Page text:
11 Suffragist-Inspired Women's March Sign Ideas To Honor America's First Feminists

Saturday's Women's March on Washington won't be the first of its kind to make history in a big way. The fight for women's rights dates back hundreds of years, providing feminists with countless role models from nearly every decade. If you want to channel the original women suffragists' words in your Women's March sign, you have some stellar options to choose from.

Prior to Woodrow Wilson's presidential inauguration in 1913, thousands of women crowded the streets in the nation's capital to march for women's suffrage. According to Smithsonian.com, though a total of 5,000 women marched the streets of Washington, up to 500,000 people flocked to watch. It wasn't until nearly seven years later that the 19th Amendment was ratified, officially guaranteeing women from every state the right to vote. Today, women still have a long fight ahead of them.

Now, over 100 years later, Saturday's Women's March is advocating for an array of causes that fit under an umbrella of inclusivity and feminism. According to the march's Unity Principles, they include promoting peace, reproductive rights, LGBTQIA rights, workers' rights, civil rights, disability rights, immigrant rights, and environmental justice. And it's hard to think of a better source of inspiration than the women who first took on Washington D.C. to demand their rights. Here are some Women's March sign ideas that channel the first women's suffragists:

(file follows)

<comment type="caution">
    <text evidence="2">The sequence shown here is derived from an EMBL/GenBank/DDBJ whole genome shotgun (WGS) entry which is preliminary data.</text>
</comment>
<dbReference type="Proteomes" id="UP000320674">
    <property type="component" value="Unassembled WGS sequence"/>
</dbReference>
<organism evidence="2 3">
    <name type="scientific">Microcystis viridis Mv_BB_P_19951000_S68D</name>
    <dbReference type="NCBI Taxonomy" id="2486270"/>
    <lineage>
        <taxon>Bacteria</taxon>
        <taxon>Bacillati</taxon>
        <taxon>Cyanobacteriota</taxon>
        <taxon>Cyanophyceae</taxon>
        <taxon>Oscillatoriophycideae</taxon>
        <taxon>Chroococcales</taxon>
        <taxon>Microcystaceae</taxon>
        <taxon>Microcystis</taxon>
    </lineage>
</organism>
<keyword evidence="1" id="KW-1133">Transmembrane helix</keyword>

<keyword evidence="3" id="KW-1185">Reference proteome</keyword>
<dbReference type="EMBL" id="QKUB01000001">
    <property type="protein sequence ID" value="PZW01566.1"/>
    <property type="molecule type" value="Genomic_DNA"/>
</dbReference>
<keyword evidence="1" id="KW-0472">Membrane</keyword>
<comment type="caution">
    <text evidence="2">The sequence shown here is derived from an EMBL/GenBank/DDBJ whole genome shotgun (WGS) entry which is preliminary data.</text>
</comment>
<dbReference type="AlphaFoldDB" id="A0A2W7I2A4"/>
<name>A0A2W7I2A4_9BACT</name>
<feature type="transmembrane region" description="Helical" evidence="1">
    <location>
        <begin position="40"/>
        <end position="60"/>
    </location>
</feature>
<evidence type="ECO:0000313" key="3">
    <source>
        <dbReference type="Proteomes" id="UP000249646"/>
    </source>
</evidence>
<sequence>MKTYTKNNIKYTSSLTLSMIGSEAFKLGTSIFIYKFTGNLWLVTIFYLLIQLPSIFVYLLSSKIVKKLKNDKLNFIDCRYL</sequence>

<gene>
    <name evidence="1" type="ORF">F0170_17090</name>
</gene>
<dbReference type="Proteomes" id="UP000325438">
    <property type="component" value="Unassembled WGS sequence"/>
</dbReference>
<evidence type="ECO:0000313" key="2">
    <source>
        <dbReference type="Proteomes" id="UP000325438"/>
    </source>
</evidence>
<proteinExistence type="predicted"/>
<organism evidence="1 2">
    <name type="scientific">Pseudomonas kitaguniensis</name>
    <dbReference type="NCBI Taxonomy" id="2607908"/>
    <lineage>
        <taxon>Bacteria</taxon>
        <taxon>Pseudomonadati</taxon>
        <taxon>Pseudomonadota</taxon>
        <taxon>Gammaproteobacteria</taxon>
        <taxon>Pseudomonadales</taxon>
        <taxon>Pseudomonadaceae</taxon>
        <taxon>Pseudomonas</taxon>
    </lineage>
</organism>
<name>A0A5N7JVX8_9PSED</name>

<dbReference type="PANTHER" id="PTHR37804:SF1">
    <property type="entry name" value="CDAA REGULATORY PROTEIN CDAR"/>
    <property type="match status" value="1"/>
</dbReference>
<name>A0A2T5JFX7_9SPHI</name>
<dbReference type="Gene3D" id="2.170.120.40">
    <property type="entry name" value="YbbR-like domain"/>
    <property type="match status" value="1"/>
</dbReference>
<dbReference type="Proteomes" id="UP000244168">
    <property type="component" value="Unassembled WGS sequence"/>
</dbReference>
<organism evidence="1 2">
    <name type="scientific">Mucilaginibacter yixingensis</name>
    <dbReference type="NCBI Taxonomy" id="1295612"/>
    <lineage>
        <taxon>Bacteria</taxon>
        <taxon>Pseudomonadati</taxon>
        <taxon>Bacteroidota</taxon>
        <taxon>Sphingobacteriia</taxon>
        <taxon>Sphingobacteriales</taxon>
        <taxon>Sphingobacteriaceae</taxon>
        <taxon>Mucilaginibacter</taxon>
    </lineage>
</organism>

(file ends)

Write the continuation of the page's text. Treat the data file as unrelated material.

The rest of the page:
1. Lucy Stone On Women's Influence

I believe that the influence of woman will save the country before every other power.

2. Lucy Stone On Being Fearless

Now all we need is to continue to speak the truth fearlessly ...

3. Susan B. Anthony On "We The People"

It was we, the people; not we, the white male citizens ...

4. Susan B. Anthony On Disruption

Organize, agitate, educate, must be our war cry.

5. Elizabeth Cady Stanton On Conservatism

Come, come, my conservative friend, wipe the dew off your spectacles, and see that the world is moving.

6. Elizabeth Cady Stanton On Courage

The best protection any woman can have... is courage.

7. Alice Paul On The World Order

There will never be a new world order until women are a part of it.

8. Alice Paul On True Democracy

We women of America tell you that America is not a democracy.

9. Sojourner Truth On Equal Rights

I am glad to see that men are getting their rights, but I want women to get theirs, and while the water is stirring, I will step into the pool.

10. Alva Belmont On Breaking The Status Quo

Pray to God. She will help you.

11. Lucretia Mott On Privilege

Any great change must expect opposition, because it shakes the very foundation of privilege.

The energy created when women mobilize is powerful and can't be ignored. In the case of the Women's March on Washington, both women and men will be demanding a variety of rights, thanks in part to what the nation's original suffragists accomplished decades ago and continue to inspire.